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Are You My Employer? Breaking News in Worker Misclassification


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Court Finds FLSA "Unhelpfully" Defines Unpaid Intern; Won't Follow DOL Test


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HR & the Law in the News
August 2015, Volume 14, Issue 8
Hello again and welcome to the latest edition of FiveL Company's monthly e-newsletter, bringing you some of the latest news related to employment policies, practices and programs. 

Check out the upcoming events including this month's webcast, "Employee Handbooks: The Saga Continues" pre-approved by HRCI and SHRM for 1.25 credits! Click here for more info. 
Are You My Employer?

It seems every Spring and Summer bring a new rash of lawsuits and legal claims challenging employers' classification of certain workers as something other than an employee.  This year is no different, except
perhaps even more active than others.  First it was the US Department of Labor (DOL); now Congress is getting back into the game.

Independent Contractor Status:  Way back in 2007 I had the honor of testifying on behalf of SHRM during a U.S. Congressional joint subcommittee hearing regarding the challenges employers face when trying to properly classify a worker as an independent contractor instead of an employee. The main barrier is figuring out which definition we are supposed to follow: IRS; DOL; case or common law; federal or state statutory; or federal or state regulatory definitions?!

Fast forward to July 2015 and the issue is still under review.  On July 15th DOL Administrator David Weil issued an Interpretative bulletin or guidance on the matter.  Why now?  In the hopes that additional guidance "may be helpful to the regulated community in classifying workers and ultimately in curtailing misclassification."  Which employers are in the "regulated community"?  Every employer covered under the Fair Labor Standards Act (FLSA).  So let's summarize this 15 page guidance without getting into the legal weeds of comparing and contrasting the "economic realities" with "common law control" or other "tests".  (Wish me luck!)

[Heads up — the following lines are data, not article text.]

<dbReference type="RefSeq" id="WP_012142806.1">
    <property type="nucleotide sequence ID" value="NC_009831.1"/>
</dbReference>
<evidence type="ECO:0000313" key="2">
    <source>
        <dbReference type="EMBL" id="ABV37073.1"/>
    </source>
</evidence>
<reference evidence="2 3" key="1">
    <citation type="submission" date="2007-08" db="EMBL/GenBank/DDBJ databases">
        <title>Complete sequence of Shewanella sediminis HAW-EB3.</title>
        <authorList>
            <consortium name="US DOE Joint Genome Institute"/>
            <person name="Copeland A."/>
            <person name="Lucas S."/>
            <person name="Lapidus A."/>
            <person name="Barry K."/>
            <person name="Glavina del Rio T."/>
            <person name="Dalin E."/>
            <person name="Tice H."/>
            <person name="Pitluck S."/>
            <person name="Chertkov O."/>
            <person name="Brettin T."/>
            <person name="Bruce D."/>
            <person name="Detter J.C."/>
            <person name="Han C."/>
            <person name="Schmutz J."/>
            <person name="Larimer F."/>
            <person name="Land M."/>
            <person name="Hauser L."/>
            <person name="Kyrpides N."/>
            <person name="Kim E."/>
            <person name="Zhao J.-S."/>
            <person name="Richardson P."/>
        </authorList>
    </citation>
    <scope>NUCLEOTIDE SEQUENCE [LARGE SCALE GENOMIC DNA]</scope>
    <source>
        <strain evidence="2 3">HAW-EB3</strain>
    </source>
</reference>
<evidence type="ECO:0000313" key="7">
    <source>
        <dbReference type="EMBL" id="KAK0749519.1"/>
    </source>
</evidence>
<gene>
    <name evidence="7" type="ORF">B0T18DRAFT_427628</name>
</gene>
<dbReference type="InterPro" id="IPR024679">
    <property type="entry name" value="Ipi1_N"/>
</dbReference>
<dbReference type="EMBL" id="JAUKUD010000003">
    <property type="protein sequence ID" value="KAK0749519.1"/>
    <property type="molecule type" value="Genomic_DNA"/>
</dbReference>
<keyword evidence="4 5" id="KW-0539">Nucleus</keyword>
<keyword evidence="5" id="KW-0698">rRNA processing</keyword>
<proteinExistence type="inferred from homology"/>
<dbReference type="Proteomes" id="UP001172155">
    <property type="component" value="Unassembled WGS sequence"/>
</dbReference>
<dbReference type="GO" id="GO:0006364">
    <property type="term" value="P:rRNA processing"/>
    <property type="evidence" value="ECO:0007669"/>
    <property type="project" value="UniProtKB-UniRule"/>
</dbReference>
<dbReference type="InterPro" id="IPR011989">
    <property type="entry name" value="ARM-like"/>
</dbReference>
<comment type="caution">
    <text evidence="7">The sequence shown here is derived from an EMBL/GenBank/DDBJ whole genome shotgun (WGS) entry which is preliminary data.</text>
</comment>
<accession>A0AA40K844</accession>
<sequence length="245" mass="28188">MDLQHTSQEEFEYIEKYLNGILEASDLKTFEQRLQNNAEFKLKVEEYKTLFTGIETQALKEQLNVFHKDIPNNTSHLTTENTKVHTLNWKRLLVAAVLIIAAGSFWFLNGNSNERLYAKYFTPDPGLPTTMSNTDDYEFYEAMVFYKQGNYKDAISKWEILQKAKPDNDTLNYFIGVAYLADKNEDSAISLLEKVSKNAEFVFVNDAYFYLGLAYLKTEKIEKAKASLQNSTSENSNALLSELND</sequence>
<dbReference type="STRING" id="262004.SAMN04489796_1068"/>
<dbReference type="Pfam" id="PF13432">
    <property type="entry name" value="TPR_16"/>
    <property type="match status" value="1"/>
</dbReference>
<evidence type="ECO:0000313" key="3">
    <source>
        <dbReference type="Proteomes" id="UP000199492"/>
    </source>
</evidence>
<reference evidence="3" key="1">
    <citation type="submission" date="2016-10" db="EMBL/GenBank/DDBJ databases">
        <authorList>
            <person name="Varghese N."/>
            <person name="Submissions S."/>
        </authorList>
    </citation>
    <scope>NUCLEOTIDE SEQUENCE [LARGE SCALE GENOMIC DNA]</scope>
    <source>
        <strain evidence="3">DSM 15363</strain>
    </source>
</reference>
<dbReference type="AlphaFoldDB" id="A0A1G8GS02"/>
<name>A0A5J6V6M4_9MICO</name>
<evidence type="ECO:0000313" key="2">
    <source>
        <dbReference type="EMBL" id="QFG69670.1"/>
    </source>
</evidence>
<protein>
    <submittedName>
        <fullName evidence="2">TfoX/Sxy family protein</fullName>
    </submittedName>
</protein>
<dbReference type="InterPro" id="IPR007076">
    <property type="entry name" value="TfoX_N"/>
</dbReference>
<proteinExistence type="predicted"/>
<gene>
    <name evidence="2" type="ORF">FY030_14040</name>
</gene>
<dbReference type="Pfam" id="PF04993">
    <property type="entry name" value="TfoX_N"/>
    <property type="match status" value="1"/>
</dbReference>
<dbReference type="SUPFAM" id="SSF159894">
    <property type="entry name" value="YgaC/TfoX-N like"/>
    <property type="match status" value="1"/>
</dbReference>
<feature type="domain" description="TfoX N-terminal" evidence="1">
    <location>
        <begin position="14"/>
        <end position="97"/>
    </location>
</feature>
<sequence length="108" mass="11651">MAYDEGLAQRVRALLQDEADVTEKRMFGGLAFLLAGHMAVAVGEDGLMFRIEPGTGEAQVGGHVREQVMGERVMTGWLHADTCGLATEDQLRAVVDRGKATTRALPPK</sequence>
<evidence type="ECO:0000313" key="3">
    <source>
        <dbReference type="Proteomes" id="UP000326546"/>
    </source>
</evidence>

Here are some select excerpts from the guidance  that I think convey the primary message:
  1. The scope of the employment relationship under the FLSA is the "broadest definition that has ever been included in any one act."
  2. No one factor is determinative of whether a worker is an employee, particularly not the control factor.
  3. An agreement between an employer and a worker designating or labeling the worker as an independent contractor is not relevant to the analysis of the worker's status.
  4. The goal is not simply to tally which factors are met but to "determine whether the worker is economically dependent on the employer or is really in business for him or herself."
Part II: So economic independence is key.  But how do we define it? By the application of six factors:
  1. Is the Work an Integral Part of the Employer's Business?
  2. Does the Workers' Managerial Skill (business decisions) Affect the Worker's Opportunity for Profit or Loss?
  3. How Does the Worker's Relative Investment Compare to the Employer's Investment?
  4. Does the Work Performed Require Special Skills and Initiative?
  5. Is the Relationship between the Worker and the Employer Permanent or Indefinite?
  6. What is the Nature and Degree of the Employer's Control?
Take Aways?  The Administrator sums it up this way, "In sum, most workers are employees under the FLSA's broad definitions."   

Now you tell me; does the Administrator's guidance meet the intended goal in helping you properly classify a worker? Wait before you answer that -- there's more. 

Don't forget that many states have their own tests and definitions of employee versus independent contractor.  The guidance points to 23 states that have signed a Memorandum of Understanding (MOU) with the DOL and IRS to work together, share payroll, tax and other records to identify worker misclassification.  As many as 30 states may have laws already enacted that address the misclassification of workers as independent contractors with another 14 hosting related legislation or executive action in 2014.